The name’s Bond. Bondathon. With 24 official James Bond films to conquer before ‘No Time To Die’ hits theaters, Bond fan Anna Swanson and Bond newbie Meg Shields are diving deep on 007. Martinis shaken and beluga caviar in hand, the Double Take duo are making their way through the Bond corpus by era, so hang up your hats and pay attention.
There’s a subtle scent of vodka and gunpowder in the air, middle-aged British men are discovering who Billie Eilish is, and Daniel Craig is psyching himself up for a press tour. This can only mean one thing: there’s a new James Bond movie on the horizon. The upcoming No Time To Die will be Bond’s return to the big screen after an almost five-year absence. To mark this momentous occasion, we here at Film School Rejects knew that a simple ranking listicle just wouldn’t cut it.
Instead, we — Meg Shields and Anna Swanson — are undertaking a more lengthy endeavor. We will be watching all 24 official Bond movies and cataloging our assessments of each actor’s time spent as the eponymous super-spy. We’ve put together a few questions that will help us unpack our takes on the first set of films. While Anna was raised in the church of Bond by parents who wouldn’t have had it any other way, Meg is more familiar with Austin Powers (you do the math on that one). This is to say that whether you’ve come to this column looking for the opinion of a seasoned fan or a fresh-eyed inductee, we can help.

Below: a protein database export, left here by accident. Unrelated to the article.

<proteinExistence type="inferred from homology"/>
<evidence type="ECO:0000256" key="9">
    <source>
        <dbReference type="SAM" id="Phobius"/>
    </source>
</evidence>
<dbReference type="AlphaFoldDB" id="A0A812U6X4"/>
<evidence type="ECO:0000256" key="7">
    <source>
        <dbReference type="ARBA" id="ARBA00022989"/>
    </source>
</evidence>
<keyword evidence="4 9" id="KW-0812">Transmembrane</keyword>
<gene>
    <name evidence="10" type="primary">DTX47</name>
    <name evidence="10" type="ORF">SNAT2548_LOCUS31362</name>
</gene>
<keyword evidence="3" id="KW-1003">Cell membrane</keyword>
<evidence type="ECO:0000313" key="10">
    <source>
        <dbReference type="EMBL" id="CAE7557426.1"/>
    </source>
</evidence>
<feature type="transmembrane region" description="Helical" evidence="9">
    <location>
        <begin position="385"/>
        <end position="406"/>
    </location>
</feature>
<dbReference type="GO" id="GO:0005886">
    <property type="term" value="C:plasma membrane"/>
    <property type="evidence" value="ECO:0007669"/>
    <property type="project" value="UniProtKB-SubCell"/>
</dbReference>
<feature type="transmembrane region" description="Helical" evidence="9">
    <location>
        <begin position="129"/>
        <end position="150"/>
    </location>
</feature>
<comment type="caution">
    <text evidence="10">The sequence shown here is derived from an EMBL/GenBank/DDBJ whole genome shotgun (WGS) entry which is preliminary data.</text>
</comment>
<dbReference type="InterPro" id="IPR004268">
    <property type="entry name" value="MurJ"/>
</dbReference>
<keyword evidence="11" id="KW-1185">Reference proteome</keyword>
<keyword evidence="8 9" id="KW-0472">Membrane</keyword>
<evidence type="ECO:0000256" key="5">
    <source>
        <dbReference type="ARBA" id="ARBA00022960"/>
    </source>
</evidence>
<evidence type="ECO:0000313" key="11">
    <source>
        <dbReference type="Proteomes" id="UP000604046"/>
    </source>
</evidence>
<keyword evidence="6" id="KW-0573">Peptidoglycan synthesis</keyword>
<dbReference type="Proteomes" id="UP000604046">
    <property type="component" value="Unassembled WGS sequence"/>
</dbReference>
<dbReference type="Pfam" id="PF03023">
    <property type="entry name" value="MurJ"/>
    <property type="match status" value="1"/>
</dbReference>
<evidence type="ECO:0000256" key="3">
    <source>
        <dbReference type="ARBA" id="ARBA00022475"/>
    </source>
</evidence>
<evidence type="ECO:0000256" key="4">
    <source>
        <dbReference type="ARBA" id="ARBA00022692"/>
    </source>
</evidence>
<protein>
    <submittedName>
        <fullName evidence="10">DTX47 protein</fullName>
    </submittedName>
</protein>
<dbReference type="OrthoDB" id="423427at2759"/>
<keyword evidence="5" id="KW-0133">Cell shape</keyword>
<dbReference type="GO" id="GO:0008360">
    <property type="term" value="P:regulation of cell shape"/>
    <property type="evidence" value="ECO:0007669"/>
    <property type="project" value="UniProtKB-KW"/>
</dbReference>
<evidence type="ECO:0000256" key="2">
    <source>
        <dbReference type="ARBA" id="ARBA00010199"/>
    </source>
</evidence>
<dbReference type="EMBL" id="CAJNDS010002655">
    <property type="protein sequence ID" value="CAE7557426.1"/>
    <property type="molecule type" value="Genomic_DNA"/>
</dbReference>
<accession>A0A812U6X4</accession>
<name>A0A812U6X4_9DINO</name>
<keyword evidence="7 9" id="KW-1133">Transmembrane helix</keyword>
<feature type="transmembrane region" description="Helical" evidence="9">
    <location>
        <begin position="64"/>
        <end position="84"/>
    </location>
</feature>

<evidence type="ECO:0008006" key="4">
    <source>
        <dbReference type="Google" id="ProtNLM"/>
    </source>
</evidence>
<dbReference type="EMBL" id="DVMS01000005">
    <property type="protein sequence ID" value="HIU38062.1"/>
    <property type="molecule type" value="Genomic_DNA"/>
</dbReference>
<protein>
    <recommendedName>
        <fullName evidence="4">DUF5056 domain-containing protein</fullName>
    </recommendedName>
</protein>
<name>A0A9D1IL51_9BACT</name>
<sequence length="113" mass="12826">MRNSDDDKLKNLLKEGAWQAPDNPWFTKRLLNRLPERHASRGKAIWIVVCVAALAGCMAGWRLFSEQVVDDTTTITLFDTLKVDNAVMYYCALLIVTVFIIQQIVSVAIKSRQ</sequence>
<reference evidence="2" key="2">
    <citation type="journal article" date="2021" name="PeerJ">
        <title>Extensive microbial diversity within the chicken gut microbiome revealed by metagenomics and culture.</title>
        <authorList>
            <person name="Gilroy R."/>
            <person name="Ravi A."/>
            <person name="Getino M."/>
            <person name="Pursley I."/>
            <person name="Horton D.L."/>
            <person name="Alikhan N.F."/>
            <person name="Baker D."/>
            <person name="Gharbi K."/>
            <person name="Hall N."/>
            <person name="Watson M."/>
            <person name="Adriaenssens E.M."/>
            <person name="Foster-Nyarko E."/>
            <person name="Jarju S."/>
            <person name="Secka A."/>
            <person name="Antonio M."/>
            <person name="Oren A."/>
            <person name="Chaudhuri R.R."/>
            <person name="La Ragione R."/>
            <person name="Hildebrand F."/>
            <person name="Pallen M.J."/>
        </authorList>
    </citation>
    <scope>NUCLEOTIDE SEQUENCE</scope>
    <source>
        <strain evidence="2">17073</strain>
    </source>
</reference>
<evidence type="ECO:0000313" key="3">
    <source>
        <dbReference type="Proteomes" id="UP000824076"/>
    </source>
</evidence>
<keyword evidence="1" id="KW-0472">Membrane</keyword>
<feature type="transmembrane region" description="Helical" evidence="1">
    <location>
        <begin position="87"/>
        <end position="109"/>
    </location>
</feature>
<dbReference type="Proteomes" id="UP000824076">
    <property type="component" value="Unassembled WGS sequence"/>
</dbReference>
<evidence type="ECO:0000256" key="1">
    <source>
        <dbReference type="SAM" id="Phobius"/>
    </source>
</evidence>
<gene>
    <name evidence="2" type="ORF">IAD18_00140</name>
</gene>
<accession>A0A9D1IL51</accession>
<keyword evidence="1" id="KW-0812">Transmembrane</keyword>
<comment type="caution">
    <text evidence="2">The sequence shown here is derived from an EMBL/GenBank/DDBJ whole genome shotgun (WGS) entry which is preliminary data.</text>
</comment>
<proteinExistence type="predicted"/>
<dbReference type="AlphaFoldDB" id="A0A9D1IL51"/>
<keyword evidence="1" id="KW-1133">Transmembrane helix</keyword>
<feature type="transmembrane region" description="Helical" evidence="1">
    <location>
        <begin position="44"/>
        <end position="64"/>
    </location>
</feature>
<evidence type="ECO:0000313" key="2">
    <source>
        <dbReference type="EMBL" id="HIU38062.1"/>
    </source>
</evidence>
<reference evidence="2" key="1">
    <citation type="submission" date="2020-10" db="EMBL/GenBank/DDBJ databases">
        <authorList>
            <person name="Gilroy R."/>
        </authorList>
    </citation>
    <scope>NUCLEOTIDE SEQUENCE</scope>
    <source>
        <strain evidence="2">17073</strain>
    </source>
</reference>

We’re kicking things off with Sean Connery, the gruff Scotsman who helped turn James Bond into a cultural icon. But how do his films hold up, what are the highlights, and how do two viewers with vastly different levels of familiarity with Bond find common ground? These are the questions we’re eager to dive into. But first, for those who didn’t spend the weekend binge-watching, a reminder of what goes down in Connery’s six outings as Bond. Take a shot every time Blofeld plays keep-away with nuclear weapons.
- In Dr. No (1962) Bond journeys to Jamaica to investigate the disappearance of an MI6 station chief. 007 deduces that all signs point to the sinister space-launch-disrupting plans of Dr. No (Joseph Wiseman), an operative tied to the evil organization SPECTRE (Special Executive for Counter-intelligence, Terrorism, Revenge, and Extortion).